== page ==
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Nour: Play With Your Food Review (PS5) – Artistic, Playful, And Ultimately Lacking

Nour: Play With Your Food Review (PS5)Think back three years ago, when the world seemed like it was collapsing, and everything felt like it was on fire, but good still existed in the world, because new consoles, specifically the PS5 was announced and on its way.

Along with the PS5 being announced, we also got to check out some games that we’d be able to play on the new hardware, though not all of those games would arrive when we might’ve thought they would.

One of those games was Nour: Play With Your Food, which was first shown off alongside Sony’s new console, though Terrifying Jellyfish’s food-based DualSense-featured game wouldn’t arrive until 2023.

Now, after waiting three years with my curiosity growing, I’ve finally gotten some time with Nour, only to be left generally whelmed. It’s an artistic game that can be fun, relaxing and surprising at its best.

But I found it difficult to be completely enamored by Nour, and ultimately found it lacking any real hook bringing me back time and again.

Nour: Play With Your Food Review (PS5) – Artistic, Playful, And Ultimately Lacking

I’m Getting Hungry

Nour very quickly drew me in with its visual presentation. Not just the bright colours (though they helped) but the way it depicted food, how granular it allowed you to get with the images and how close you could go.

How small you could make your actions, and how big, at least that’s the impression I got from the trailer. It takes a bit of getting used to, but once you have an understanding of each level’s differences, you’re off to the (food) races.

Each level of Nour invites you into a vignette of sorts where you’re presented with food, or at least situations in which food is generally found. Some of them more realistic than others, but all of them vibrant.

It’s then up to you to use your DualSense to add elements to the original canvas you’re given, and to do so along with the music and rhythm to enact combos that can create some incredible reactions.

Nour even utilizes features you’ve likely forgotten your DualSense has, namely that you can blow air at your controller to create an effect in-game, which rightly blows the food and items around like a gust of wind.

Not since Astro’s Playroom perhaps has any game used the DualSense to such an extent, and it’s actually pretty cool to see.

Interactive Artwork

What I believe is both intriguing and the thing that creates tension between me fully loving Nour is that it feels far more like an interactive artwork in the packaging of a game.

In the vein of broadening the offerings available on gaming platforms, I think Nour is a very important game. There’s no objectives, no goals, nothing to “gameify” the experience.

You just create what scenarios and images you can, grab a cool screenshot and keep going. There are trophies and a platinum to earn by making certain things happen, but that’s it. You take everything else about Nour at your own pace, and in that sense its very cozy.

The music is also inviting and works to make each of the 20 levels enjoyable to spend a lot of time in, and the different tools and spells available to you allow you to really change and mold everything in interesting ways.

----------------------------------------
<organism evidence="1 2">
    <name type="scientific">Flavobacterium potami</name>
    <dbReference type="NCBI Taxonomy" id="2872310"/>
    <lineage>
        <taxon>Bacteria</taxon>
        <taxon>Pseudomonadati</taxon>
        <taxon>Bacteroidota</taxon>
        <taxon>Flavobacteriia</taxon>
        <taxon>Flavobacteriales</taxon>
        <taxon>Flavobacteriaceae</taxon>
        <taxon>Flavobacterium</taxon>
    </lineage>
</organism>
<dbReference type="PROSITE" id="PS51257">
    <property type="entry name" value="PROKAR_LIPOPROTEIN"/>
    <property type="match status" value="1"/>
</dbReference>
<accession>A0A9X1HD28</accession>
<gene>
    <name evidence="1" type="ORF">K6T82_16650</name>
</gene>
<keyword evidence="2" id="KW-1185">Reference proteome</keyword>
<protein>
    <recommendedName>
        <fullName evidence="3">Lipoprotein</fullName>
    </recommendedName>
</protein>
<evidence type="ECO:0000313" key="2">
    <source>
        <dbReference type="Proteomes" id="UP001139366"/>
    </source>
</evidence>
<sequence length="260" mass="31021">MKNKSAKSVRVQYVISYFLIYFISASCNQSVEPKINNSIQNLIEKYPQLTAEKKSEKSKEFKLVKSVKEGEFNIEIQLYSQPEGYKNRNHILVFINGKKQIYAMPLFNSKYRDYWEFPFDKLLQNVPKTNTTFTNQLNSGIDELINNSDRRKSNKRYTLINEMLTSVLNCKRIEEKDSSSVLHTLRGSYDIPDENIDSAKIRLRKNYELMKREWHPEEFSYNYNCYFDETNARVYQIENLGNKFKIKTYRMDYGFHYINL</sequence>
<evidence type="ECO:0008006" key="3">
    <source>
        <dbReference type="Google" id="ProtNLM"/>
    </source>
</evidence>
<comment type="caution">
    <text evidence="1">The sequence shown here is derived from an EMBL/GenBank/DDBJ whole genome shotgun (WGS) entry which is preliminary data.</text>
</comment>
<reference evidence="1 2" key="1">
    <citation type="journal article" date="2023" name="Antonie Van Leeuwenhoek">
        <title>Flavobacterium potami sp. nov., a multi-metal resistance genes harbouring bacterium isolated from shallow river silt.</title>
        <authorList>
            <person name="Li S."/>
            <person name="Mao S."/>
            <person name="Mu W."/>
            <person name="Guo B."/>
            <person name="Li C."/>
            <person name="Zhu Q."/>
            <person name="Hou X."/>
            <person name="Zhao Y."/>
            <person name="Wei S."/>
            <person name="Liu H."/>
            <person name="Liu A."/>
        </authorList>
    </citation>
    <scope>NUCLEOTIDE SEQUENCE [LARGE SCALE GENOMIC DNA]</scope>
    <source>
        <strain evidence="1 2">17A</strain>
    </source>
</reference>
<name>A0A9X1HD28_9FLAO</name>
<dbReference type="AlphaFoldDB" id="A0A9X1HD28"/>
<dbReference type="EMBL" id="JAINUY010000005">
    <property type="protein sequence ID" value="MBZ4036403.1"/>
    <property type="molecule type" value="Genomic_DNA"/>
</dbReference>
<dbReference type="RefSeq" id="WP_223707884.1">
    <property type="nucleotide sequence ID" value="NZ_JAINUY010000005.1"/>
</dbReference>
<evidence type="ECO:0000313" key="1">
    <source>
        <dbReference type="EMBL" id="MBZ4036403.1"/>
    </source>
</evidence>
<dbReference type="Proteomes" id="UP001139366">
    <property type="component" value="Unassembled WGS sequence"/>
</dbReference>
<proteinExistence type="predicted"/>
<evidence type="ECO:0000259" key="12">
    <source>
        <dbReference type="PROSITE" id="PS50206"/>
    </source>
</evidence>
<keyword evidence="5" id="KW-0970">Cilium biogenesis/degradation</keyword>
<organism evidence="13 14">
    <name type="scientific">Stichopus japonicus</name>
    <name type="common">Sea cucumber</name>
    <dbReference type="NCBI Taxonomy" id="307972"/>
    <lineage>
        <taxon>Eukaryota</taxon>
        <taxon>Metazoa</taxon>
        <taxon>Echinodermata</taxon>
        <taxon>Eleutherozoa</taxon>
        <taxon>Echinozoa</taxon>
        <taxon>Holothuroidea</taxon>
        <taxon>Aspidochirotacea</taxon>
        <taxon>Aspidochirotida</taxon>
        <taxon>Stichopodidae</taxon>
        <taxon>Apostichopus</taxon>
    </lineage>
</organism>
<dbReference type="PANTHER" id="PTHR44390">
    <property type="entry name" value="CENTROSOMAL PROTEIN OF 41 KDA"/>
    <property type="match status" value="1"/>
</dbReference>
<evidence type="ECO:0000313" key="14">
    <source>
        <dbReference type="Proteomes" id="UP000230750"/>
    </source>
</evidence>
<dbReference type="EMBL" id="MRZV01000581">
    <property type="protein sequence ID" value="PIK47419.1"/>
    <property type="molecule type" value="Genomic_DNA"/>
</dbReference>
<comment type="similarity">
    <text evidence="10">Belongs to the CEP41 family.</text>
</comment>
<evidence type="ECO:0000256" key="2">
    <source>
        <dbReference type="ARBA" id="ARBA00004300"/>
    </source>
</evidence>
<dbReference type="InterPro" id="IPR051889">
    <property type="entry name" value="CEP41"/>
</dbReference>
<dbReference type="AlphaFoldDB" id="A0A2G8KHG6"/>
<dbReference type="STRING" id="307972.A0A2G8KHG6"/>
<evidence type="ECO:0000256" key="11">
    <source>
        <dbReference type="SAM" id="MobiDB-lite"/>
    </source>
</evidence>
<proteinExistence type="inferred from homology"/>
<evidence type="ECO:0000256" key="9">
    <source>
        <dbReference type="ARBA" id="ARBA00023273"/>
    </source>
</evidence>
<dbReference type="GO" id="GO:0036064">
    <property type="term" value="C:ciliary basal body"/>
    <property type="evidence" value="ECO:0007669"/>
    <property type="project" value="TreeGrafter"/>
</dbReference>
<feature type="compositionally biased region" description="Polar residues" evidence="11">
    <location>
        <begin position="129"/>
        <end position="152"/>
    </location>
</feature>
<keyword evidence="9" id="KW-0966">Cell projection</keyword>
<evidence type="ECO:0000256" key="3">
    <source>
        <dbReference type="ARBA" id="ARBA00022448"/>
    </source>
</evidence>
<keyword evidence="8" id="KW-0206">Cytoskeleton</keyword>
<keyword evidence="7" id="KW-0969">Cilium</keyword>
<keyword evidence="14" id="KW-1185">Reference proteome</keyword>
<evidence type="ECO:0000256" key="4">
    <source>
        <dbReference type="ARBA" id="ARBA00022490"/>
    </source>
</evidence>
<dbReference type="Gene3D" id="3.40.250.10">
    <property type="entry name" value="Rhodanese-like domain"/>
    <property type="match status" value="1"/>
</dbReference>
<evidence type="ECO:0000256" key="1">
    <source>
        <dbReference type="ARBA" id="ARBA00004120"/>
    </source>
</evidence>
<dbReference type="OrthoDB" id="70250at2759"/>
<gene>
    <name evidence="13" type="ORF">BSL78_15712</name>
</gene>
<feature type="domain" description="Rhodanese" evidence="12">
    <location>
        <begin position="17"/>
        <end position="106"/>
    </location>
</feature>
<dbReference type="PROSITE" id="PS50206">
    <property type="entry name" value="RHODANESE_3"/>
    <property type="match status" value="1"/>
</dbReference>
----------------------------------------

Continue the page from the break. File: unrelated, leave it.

I just don’t know if there’s enough about Nour to make it enticing to keep coming back to. I honestly felt a bit at a loss for what to do in Nour, without any goal to strive for I quickly found my mind wandering to other games I could be playing instead.

It also didn’t help that while visually Nour is very intriguing, things look gradually worse when you zoom in closer to the objects in front of you. Nothing looks particularly smooth or mouth-watering.

No Seconds For Me, I’m Full

Nour: Play With Your Food can potentially provide hours of fun and playfulness in a way that I just don’t think gelled for me, for a few reasons.

While I generally prefer it when a game lets you loose in its world without overdoing it with tutorials, Nour could have found a better balance. I think if I didn’t have the initial struggle with the learning curve of understanding how to properly manipulate each of its tools, Nour would have opened up far sooner.

The visuals are both a pro and con in that when you’re zoomed out, things still look pretty great, not so much the closer you get.

But what it really comes down to is that the loop of executing combos, spells, and using tools to play with a bunch of food in real and unrealistic scenarios for a cool screenshot just didn’t grab me enough.

It’s also worth noting just as an aside that there were more than a few levels which seemed to be suffering from visual issues where colours aren’t right and certain objects are far brighter than they should be.

An update pre-release fixed most of the issues I saw, but at time of publishing on the game’s launch day, there are still levels suffering from these issues, though hopefully they’re patched out soon.

Nour is an interactive work of art, and I appreciate it for that, and for the cozy, playful time it can be, but I don’t feel like it grabs you enough to really stick in your mind, especially in a year where there are so many incredible games to be playing.

Nour: Play With Your Food is now available on PS5 and PS4.

Review code generously provided by publisher.



The Final Word

Nour: Play With Your Food is an interactive work of art that lets you create your own playful, vibrant and artistic images, with an inviting soundtrack that's all packaged in a cozy game you can take at your own pace, but it ultimately feels lacking and the gameplay loop just didn't ever feel enticing enough.